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Dawn of the Invisible Robot

         

Rooted in science fiction and taking dangle in science truth, there has at all times been a fascination within the tech trade round robots. What’s thrilling lately is that the Internet of Things is adding a new layer to robotics through low-power, compute and connectivity. From wearable safety devices in baby clothes to industrial automation and preventative maintenance in jet engines, it’s the very small robots connected to each other and the cloud that is having the broadest impact. Today we welcome Matt Kwong to the blog with a fascinating and well-researched look at robotics in the Internet of Things. Matt is a freelance journalist living between Toronto and Atlanta who writes about technology, science, Canada and the South. See the abstract below and read the full article here. Thank you Matt. ~Valerie Scarsellato, Marketing Specialist

Dawn of the Invisible Robot: Miniscule machines with big-data capabilities at the heart of the smart tech revolution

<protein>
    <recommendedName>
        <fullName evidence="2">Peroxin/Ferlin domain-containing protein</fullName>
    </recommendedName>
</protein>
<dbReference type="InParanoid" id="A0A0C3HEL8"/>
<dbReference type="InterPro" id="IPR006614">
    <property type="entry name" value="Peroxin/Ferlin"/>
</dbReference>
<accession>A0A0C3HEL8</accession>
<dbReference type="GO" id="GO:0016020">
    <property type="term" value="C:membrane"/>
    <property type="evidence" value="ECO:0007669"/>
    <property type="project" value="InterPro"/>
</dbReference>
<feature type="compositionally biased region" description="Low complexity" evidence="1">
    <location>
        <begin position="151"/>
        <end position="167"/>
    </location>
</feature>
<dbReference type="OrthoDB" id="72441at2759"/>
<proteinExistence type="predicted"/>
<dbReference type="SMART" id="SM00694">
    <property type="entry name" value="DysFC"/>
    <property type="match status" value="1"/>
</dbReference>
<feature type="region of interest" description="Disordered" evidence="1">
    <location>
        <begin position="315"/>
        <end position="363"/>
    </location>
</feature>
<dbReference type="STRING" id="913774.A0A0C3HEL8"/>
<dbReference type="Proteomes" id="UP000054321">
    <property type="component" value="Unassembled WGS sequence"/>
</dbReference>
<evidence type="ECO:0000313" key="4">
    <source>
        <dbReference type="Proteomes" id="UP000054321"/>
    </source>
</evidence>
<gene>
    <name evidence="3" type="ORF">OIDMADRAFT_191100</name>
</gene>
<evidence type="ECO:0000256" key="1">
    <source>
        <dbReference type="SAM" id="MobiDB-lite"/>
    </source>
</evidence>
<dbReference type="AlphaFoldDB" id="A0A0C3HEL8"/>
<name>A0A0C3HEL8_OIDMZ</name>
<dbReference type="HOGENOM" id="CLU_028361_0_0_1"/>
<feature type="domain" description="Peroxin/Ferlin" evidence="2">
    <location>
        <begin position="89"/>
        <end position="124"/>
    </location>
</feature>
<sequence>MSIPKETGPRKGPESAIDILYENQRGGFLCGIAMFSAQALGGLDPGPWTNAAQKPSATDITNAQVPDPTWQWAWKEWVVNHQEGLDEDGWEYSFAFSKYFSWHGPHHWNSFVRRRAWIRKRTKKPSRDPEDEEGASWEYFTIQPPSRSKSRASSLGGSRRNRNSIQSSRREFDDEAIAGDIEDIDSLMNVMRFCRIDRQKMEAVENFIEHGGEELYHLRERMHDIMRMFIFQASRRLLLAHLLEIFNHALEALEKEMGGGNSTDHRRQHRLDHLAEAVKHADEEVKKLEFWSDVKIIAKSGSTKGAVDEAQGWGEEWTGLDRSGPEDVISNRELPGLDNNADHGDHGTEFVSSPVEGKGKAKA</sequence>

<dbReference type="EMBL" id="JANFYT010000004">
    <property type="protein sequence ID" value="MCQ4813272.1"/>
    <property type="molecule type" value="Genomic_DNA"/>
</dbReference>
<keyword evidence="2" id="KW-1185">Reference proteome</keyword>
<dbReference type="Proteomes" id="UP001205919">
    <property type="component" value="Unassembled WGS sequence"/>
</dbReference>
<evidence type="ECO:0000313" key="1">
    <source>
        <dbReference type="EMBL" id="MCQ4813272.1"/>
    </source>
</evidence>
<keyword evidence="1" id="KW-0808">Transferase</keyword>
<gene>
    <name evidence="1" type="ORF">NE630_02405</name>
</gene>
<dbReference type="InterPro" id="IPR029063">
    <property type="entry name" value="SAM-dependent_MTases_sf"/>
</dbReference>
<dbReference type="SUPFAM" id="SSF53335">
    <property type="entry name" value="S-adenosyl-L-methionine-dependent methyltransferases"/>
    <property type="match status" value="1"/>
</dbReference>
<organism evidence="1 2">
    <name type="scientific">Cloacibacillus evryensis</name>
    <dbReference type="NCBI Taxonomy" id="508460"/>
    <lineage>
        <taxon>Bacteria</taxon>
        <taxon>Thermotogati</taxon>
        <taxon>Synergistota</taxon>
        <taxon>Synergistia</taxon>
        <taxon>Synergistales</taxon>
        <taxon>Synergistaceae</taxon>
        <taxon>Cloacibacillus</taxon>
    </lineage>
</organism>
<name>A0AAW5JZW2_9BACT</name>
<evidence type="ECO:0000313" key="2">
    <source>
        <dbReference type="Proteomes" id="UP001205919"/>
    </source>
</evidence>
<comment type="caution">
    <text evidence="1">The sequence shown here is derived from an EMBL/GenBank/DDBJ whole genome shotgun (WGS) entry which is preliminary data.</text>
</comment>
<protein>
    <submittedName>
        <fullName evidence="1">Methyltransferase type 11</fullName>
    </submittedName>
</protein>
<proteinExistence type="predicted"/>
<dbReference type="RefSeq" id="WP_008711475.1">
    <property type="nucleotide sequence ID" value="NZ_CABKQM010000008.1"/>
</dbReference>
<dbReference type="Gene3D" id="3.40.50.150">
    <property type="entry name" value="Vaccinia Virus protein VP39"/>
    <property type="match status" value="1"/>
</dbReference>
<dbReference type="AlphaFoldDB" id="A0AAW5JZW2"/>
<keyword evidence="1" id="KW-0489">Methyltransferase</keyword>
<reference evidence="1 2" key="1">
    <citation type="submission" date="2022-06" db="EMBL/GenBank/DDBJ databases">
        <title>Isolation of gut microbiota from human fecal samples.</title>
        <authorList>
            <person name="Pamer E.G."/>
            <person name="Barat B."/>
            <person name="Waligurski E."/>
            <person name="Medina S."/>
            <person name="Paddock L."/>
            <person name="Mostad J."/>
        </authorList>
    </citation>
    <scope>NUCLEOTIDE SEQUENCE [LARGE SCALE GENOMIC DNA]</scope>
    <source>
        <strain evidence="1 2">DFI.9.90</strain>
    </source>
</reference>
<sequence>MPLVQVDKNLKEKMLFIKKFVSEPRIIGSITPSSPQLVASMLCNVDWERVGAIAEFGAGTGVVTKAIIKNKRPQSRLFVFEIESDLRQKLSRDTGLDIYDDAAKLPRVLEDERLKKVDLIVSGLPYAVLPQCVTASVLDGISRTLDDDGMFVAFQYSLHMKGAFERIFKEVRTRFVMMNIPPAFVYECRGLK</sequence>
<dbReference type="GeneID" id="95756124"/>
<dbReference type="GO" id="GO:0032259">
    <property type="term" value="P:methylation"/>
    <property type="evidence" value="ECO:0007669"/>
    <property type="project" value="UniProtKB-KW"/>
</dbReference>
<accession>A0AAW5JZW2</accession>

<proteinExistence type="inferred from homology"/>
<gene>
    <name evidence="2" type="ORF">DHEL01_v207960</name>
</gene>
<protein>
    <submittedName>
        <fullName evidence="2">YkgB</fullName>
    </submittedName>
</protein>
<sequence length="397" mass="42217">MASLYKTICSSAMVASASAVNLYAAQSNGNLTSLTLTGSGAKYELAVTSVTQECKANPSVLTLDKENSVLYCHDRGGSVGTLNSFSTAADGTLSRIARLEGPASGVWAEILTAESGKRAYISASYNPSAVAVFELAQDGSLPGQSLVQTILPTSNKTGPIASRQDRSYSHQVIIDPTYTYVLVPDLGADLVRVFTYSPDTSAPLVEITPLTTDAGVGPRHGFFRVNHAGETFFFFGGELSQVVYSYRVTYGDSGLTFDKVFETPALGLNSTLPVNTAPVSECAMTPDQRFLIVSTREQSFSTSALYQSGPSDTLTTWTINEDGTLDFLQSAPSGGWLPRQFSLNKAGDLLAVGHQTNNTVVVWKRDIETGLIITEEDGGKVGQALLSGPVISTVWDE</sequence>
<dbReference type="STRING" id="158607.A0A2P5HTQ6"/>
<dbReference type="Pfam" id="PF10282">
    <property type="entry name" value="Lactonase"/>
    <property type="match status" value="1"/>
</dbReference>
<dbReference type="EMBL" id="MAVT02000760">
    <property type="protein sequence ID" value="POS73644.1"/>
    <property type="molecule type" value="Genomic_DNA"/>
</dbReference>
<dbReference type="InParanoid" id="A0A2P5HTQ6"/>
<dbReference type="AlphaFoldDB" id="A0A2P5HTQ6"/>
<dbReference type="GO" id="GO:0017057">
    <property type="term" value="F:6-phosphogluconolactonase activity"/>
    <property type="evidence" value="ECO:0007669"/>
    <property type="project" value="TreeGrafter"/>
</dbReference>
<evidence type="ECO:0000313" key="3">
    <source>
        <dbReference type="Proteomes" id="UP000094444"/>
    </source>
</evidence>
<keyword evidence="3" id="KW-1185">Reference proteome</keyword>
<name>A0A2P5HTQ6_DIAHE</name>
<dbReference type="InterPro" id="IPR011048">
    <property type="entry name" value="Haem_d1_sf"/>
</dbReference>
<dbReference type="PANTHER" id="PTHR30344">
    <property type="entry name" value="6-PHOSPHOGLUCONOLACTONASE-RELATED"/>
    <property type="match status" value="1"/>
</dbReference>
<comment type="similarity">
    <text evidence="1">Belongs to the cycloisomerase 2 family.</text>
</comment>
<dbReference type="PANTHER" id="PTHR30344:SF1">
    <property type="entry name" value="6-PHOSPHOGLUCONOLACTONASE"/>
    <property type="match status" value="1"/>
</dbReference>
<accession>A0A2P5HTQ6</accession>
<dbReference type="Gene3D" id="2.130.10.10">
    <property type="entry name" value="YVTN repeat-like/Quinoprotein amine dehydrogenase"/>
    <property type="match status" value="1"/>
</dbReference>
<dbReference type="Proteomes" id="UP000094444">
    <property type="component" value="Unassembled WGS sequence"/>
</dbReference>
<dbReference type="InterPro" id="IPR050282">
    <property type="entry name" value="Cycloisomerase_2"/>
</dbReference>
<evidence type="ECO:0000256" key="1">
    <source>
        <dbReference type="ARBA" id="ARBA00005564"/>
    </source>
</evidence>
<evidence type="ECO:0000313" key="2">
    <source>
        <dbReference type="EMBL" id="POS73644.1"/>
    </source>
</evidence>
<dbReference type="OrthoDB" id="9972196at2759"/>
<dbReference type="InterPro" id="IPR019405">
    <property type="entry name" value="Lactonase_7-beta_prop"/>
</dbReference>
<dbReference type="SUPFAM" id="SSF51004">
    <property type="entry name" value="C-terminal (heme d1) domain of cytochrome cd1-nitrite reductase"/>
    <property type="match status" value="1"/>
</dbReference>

Abstract: Today’s robots and the components within them are getting increasingly smaller and ever more invisible in products all around us. In the smart home, mobile apps control tiny computers in the thermostat, appliances and security systems. The Internet of Things — made up of billions of connected devices — is allowing machines to “discover the Internet” and promising to change the realm of machines at home, in smart cities, and on the factory floor. Companies are starting to embrace the digitalization of operations and are investing significant sums of money in smart systems that perform “predictive maintenance” — a way to detect when a machine is reaching the point of failure. Traceable merchandise with RFID tags allow beverage and pharmaceutical industries to better search for and isolate contaminations with unit-level verification. Traceability is a tenet of PLM, or product lifecycle management, literally space-aged software that allowed NASA to virtually test-run its Mars rover and allows car companies to run crash test simulations without prototypes. Minimizing corrective measures saves money, and products can get to a manufacturing stage 30-50 percent faster. Smart technology is also going into large industrial robots making them safer and Baxter, a humanoid bot that can learn tasks visually and understand human gestures. Just as steam power set the Industrial Revolution into motion, tech analysts call this transition “Industry 4.0.” The genie is out of the bottle. Read the full article here.